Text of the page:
CD Cover Renee Rosnes
Blue Note / EMI

Review by Greg Mittag

This Indo-Canadian jazz pianist's fourth album as a leader gets off to a promising start. Rosnes' playing, honed with the likes of Joe Henderson, Wayne Shorter and Branford Marsalis, has reached a comfortable maturity. Her harmonic and melodic ideas shine on the opening track, "Upa Neguinho," a Brazilian groove on which Miles Davis veteran Dan Alias lays down some spicy percussion.

Rosnes clearly has her own ideas as an improvising soloist, and remains a fine accompanist; but, as a composer, she falls short. After three wonderful interpretations of others' material, we are faced with listening to five pieces written by the pianist herself. None makes a strong impression.

Saxophonist Chris Potter, who sounds so good on "Upa Neguinho," takes some wrong-headed solos on "Lifewish," a Rosnes tune. Although trumpeter Nicholas Payton may not be a terribly original player stylistically -- he sounds a lot like late-fifties Miles Davis -- at least his notes always sound like the right ones. Thus said, Payton and the band do run out of steam at the end of "Intuition." For my money, "The Ache of the Absence" simply does not hang together. The rhythms are sluggish, and the rising single-note phrases favoured by the horns do not strike my ear as pleasing. In fact, they remind me of bad movie music, and detract from the pianist's worthwhile statements. In addition, on the title cut, "Ancestors," the Latin rhythm that worked so well in earlier tunes is as flat as week-old soda.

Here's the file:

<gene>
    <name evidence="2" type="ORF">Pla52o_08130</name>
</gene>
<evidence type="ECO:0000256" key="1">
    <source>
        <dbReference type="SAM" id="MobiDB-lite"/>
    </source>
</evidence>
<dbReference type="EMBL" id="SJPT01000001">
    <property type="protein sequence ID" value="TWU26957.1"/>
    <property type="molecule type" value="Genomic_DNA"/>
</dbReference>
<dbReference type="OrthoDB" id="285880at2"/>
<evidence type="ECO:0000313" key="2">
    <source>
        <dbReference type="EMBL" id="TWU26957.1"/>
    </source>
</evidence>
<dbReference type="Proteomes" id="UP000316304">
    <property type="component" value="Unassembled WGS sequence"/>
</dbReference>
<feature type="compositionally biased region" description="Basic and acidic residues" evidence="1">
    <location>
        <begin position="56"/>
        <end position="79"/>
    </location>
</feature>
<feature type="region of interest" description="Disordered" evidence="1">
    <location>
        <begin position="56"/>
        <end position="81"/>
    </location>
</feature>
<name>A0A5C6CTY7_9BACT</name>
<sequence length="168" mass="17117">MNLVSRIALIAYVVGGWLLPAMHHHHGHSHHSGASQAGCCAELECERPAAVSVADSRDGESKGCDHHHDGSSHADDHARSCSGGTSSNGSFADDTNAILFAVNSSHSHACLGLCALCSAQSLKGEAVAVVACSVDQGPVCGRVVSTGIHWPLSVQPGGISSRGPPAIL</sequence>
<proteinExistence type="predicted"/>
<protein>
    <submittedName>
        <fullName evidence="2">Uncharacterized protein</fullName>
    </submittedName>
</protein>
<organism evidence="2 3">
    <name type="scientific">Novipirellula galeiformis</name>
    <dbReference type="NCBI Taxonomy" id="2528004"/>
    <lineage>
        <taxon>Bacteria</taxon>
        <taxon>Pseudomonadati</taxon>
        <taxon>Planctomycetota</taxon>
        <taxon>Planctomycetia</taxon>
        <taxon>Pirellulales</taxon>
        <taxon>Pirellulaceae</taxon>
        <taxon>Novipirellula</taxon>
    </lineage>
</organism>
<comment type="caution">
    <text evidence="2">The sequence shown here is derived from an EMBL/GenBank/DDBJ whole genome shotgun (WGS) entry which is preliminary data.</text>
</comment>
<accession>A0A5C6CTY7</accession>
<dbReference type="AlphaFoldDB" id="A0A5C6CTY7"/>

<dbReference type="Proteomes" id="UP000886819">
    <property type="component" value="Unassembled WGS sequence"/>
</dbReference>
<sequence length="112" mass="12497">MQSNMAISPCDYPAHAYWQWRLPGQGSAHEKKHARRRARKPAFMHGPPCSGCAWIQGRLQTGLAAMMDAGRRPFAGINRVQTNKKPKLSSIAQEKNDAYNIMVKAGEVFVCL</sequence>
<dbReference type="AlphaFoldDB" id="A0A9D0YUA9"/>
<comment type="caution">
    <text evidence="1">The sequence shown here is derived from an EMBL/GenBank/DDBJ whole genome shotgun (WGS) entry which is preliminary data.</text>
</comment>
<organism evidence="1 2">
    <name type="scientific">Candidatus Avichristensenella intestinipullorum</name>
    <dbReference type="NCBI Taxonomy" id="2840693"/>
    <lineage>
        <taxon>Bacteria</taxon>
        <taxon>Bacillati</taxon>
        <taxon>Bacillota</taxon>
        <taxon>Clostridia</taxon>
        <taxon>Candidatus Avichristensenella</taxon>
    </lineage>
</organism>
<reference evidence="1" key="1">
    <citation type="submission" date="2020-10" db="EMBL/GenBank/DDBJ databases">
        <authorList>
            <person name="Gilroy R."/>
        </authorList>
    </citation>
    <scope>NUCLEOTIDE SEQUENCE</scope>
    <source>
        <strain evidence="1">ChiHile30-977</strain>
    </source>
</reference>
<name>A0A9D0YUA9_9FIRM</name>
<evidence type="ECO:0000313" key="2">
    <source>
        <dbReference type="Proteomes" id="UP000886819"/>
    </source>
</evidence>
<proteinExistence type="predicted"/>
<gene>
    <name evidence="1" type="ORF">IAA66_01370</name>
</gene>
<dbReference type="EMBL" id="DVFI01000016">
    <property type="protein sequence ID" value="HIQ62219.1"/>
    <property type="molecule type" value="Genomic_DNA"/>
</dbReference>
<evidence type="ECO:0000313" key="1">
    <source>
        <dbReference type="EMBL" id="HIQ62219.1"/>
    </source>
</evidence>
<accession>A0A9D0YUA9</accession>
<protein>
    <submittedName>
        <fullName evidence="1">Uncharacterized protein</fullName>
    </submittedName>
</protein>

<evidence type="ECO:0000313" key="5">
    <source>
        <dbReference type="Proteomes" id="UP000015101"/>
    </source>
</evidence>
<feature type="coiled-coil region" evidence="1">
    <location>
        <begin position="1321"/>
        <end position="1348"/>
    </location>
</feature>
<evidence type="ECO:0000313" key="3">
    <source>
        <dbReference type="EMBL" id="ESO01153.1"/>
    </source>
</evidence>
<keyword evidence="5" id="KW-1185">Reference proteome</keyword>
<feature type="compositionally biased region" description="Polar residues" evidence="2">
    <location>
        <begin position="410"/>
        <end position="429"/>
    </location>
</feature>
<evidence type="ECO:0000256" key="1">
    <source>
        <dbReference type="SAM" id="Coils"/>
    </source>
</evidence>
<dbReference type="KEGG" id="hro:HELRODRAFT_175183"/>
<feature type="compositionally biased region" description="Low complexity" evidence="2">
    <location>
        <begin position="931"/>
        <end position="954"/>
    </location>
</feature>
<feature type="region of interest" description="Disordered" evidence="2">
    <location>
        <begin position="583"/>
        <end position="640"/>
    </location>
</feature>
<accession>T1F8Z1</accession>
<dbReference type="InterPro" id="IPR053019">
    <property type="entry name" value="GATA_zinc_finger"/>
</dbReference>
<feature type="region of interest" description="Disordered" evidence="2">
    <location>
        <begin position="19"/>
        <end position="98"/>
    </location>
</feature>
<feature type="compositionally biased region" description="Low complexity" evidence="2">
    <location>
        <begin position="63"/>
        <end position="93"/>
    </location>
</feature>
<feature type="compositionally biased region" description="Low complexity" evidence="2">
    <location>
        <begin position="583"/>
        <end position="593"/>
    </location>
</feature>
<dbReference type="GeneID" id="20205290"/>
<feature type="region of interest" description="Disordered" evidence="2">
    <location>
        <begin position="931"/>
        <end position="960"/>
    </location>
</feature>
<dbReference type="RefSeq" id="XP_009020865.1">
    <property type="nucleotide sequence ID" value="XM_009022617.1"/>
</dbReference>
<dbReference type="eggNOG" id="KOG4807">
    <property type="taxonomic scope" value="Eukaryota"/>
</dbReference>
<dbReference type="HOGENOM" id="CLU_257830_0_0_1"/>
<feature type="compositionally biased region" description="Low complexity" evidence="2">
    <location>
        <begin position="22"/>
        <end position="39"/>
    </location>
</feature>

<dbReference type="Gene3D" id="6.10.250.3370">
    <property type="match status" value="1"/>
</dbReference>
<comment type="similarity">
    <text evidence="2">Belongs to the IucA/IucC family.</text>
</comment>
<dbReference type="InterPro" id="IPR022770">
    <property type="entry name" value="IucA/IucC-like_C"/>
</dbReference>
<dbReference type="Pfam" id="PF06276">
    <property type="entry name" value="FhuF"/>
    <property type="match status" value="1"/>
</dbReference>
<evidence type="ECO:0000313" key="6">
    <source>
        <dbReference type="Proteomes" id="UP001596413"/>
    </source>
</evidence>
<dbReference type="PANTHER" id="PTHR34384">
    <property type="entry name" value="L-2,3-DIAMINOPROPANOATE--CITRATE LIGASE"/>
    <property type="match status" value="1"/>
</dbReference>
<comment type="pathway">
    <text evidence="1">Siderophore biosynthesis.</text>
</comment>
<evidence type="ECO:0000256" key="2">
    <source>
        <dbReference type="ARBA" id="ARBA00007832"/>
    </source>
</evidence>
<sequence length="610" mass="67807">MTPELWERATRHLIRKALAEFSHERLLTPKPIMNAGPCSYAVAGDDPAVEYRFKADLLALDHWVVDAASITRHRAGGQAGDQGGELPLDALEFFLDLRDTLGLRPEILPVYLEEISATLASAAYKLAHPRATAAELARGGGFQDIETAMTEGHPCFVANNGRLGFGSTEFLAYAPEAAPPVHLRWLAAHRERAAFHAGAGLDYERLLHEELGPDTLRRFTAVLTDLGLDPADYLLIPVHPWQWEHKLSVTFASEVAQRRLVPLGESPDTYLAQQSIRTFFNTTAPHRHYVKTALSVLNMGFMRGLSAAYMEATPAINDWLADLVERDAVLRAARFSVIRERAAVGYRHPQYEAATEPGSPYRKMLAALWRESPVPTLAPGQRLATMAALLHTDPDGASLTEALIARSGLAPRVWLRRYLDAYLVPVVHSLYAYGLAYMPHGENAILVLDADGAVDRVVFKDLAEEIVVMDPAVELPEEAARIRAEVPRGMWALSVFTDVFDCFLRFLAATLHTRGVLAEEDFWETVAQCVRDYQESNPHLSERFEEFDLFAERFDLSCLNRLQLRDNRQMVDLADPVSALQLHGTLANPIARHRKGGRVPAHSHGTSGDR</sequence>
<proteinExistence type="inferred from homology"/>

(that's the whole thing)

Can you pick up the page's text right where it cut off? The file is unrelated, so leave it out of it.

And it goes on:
Overall, a disappointing album. When Rosnes' songwriting abilities catch up to her prodigious technique, she'll be capable of delivering a great album. In the meantime, perhaps she should include more covers in her program.

First published in Drop-D Magazine on April 25, 1996

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